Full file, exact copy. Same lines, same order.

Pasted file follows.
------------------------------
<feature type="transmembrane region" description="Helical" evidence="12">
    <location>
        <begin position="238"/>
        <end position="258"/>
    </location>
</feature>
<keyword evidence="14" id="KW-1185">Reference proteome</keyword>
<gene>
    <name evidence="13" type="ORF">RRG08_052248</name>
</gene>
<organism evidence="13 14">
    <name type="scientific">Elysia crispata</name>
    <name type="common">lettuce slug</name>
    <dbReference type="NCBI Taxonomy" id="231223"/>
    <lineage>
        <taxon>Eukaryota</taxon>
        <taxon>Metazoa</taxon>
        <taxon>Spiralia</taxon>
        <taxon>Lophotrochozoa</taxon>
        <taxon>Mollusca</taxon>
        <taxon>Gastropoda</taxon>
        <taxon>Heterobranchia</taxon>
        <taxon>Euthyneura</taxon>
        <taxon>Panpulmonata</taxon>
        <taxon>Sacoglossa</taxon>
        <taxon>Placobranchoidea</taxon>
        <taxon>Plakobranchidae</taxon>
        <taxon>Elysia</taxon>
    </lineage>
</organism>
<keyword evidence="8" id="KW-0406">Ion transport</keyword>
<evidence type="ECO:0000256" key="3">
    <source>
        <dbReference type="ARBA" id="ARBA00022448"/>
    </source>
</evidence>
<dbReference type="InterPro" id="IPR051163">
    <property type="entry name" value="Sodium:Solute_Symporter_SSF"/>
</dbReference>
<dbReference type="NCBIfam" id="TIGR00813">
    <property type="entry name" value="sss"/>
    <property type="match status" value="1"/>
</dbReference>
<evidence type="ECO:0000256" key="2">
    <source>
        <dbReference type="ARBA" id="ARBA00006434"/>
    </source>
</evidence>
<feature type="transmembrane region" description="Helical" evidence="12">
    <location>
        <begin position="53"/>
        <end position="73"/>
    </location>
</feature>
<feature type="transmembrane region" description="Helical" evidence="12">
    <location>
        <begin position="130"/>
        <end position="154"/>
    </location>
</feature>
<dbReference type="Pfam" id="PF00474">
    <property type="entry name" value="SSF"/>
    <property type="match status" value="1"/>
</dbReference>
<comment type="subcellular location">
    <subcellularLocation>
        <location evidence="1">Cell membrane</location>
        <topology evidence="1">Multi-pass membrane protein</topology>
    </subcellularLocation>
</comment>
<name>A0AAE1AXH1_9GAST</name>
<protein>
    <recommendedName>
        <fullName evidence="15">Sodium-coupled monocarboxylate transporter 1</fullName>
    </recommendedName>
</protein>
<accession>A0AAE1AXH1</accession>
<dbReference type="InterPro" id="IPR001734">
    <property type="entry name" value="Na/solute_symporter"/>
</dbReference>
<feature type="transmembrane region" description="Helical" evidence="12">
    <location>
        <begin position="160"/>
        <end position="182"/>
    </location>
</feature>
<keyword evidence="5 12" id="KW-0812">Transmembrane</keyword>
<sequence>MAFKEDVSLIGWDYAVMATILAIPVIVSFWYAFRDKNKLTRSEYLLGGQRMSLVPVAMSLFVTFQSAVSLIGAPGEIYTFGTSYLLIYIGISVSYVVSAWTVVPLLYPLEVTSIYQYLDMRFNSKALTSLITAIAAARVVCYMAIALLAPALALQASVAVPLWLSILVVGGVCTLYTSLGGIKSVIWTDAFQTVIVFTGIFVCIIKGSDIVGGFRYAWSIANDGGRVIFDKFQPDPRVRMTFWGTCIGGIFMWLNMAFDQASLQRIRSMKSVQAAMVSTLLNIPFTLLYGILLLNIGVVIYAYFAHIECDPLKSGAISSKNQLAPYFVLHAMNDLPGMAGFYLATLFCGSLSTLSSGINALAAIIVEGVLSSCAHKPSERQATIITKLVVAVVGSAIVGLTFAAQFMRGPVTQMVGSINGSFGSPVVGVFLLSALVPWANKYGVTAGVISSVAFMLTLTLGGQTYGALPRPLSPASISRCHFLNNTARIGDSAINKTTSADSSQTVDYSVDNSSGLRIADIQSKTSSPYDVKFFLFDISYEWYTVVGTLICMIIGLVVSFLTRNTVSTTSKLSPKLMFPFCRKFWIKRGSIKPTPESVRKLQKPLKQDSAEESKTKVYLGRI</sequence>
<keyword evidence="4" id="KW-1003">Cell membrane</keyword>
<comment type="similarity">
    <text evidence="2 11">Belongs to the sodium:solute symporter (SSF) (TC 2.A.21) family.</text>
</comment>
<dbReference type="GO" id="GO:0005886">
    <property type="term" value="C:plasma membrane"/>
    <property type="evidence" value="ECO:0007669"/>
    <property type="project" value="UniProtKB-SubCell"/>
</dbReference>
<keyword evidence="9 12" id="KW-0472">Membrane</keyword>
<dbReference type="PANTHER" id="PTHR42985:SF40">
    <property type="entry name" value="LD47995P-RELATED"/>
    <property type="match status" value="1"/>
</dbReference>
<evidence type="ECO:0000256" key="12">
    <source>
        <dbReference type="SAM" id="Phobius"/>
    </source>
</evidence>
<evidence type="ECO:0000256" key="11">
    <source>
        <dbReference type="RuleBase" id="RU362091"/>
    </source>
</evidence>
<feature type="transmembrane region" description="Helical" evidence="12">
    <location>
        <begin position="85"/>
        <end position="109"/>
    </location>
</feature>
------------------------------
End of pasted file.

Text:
<feature type="transmembrane region" description="Helical" evidence="12">
    <location>
        <begin position="238"/>
        <end position="258"/>
    </location>
</feature>
<keyword evidence="14" id="KW-1185">Reference proteome</keyword>
<gene>
    <name evidence="13" type="ORF">RRG08_052248</name>
</gene>
<organism evidence="13 14">
    <name type="scientific">Elysia crispata</name>
    <name type="common">lettuce slug</name>
    <dbReference type="NCBI Taxonomy" id="231223"/>
    <lineage>
        <taxon>Eukaryota</taxon>
        <taxon>Metazoa</taxon>
        <taxon>Spiralia</taxon>
        <taxon>Lophotrochozoa</taxon>
        <taxon>Mollusca</taxon>
        <taxon>Gastropoda</taxon>
        <taxon>Heterobranchia</taxon>
        <taxon>Euthyneura</taxon>
        <taxon>Panpulmonata</taxon>
        <taxon>Sacoglossa</taxon>
        <taxon>Placobranchoidea</taxon>
        <taxon>Plakobranchidae</taxon>
        <taxon>Elysia</taxon>
    </lineage>
</organism>
<keyword evidence="8" id="KW-0406">Ion transport</keyword>
<evidence type="ECO:0000256" key="3">
    <source>
        <dbReference type="ARBA" id="ARBA00022448"/>
    </source>
</evidence>
<dbReference type="InterPro" id="IPR051163">
    <property type="entry name" value="Sodium:Solute_Symporter_SSF"/>
</dbReference>
<dbReference type="NCBIfam" id="TIGR00813">
    <property type="entry name" value="sss"/>
    <property type="match status" value="1"/>
</dbReference>
<evidence type="ECO:0000256" key="2">
    <source>
        <dbReference type="ARBA" id="ARBA00006434"/>
    </source>
</evidence>
<feature type="transmembrane region" description="Helical" evidence="12">
    <location>
        <begin position="53"/>
        <end position="73"/>
    </location>
</feature>
<feature type="transmembrane region" description="Helical" evidence="12">
    <location>
        <begin position="130"/>
        <end position="154"/>
    </location>
</feature>
<dbReference type="Pfam" id="PF00474">
    <property type="entry name" value="SSF"/>
    <property type="match status" value="1"/>
</dbReference>
<comment type="subcellular location">
    <subcellularLocation>
        <location evidence="1">Cell membrane</location>
        <topology evidence="1">Multi-pass membrane protein</topology>
    </subcellularLocation>
</comment>
<name>A0AAE1AXH1_9GAST</name>
<protein>
    <recommendedName>
        <fullName evidence="15">Sodium-coupled monocarboxylate transporter 1</fullName>
    </recommendedName>
</protein>
<accession>A0AAE1AXH1</accession>
<dbReference type="InterPro" id="IPR001734">
    <property type="entry name" value="Na/solute_symporter"/>
</dbReference>
<feature type="transmembrane region" description="Helical" evidence="12">
    <location>
        <begin position="160"/>
        <end position="182"/>
    </location>
</feature>
<keyword evidence="5 12" id="KW-0812">Transmembrane</keyword>
<sequence>MAFKEDVSLIGWDYAVMATILAIPVIVSFWYAFRDKNKLTRSEYLLGGQRMSLVPVAMSLFVTFQSAVSLIGAPGEIYTFGTSYLLIYIGISVSYVVSAWTVVPLLYPLEVTSIYQYLDMRFNSKALTSLITAIAAARVVCYMAIALLAPALALQASVAVPLWLSILVVGGVCTLYTSLGGIKSVIWTDAFQTVIVFTGIFVCIIKGSDIVGGFRYAWSIANDGGRVIFDKFQPDPRVRMTFWGTCIGGIFMWLNMAFDQASLQRIRSMKSVQAAMVSTLLNIPFTLLYGILLLNIGVVIYAYFAHIECDPLKSGAISSKNQLAPYFVLHAMNDLPGMAGFYLATLFCGSLSTLSSGINALAAIIVEGVLSSCAHKPSERQATIITKLVVAVVGSAIVGLTFAAQFMRGPVTQMVGSINGSFGSPVVGVFLLSALVPWANKYGVTAGVISSVAFMLTLTLGGQTYGALPRPLSPASISRCHFLNNTARIGDSAINKTTSADSSQTVDYSVDNSSGLRIADIQSKTSSPYDVKFFLFDISYEWYTVVGTLICMIIGLVVSFLTRNTVSTTSKLSPKLMFPFCRKFWIKRGSIKPTPESVRKLQKPLKQDSAEESKTKVYLGRI</sequence>
<keyword evidence="4" id="KW-1003">Cell membrane</keyword>
<comment type="similarity">
    <text evidence="2 11">Belongs to the sodium:solute symporter (SSF) (TC 2.A.21) family.</text>
</comment>
<dbReference type="GO" id="GO:0005886">
    <property type="term" value="C:plasma membrane"/>
    <property type="evidence" value="ECO:0007669"/>
    <property type="project" value="UniProtKB-SubCell"/>
</dbReference>
<keyword evidence="9 12" id="KW-0472">Membrane</keyword>
<dbReference type="PANTHER" id="PTHR42985:SF40">
    <property type="entry name" value="LD47995P-RELATED"/>
    <property type="match status" value="1"/>
</dbReference>
<evidence type="ECO:0000256" key="12">
    <source>
        <dbReference type="SAM" id="Phobius"/>
    </source>
</evidence>
<evidence type="ECO:0000256" key="11">
    <source>
        <dbReference type="RuleBase" id="RU362091"/>
    </source>
</evidence>
<feature type="transmembrane region" description="Helical" evidence="12">
    <location>
        <begin position="85"/>
        <end position="109"/>
    </location>
</feature>